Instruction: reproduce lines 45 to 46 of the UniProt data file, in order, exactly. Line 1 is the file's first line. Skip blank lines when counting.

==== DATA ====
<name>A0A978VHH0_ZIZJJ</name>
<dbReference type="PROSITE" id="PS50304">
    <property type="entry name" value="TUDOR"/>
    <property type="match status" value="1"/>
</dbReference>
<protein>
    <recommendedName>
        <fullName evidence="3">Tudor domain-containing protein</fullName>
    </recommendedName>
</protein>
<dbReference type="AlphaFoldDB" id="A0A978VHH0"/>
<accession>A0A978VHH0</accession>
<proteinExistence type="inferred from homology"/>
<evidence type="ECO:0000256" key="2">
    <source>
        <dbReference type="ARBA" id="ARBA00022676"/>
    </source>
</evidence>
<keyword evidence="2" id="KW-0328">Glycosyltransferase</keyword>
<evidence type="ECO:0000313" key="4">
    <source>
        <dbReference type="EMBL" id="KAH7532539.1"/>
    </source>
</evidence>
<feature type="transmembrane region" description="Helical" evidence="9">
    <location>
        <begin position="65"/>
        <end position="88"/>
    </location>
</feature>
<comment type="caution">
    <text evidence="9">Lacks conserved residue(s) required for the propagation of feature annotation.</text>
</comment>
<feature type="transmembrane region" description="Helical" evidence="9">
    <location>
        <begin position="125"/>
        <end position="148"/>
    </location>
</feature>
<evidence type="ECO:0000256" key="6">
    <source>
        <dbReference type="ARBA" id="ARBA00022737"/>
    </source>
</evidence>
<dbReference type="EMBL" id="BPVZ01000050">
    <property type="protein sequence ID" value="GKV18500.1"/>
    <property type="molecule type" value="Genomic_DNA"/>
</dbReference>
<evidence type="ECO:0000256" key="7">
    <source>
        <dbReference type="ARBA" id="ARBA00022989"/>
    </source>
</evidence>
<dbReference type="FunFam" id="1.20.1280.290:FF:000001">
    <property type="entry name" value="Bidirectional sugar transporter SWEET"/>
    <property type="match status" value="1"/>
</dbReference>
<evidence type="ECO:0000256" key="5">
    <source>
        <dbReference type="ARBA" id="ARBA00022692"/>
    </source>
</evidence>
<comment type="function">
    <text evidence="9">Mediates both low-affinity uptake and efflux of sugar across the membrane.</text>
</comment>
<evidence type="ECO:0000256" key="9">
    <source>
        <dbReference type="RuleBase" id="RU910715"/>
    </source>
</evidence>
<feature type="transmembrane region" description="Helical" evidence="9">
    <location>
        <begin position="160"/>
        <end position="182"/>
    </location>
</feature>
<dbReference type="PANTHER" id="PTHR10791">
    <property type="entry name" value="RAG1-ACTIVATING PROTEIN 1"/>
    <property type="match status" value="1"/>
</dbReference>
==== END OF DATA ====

<dbReference type="EMBL" id="BPVZ01000050">
    <property type="protein sequence ID" value="GKV18500.1"/>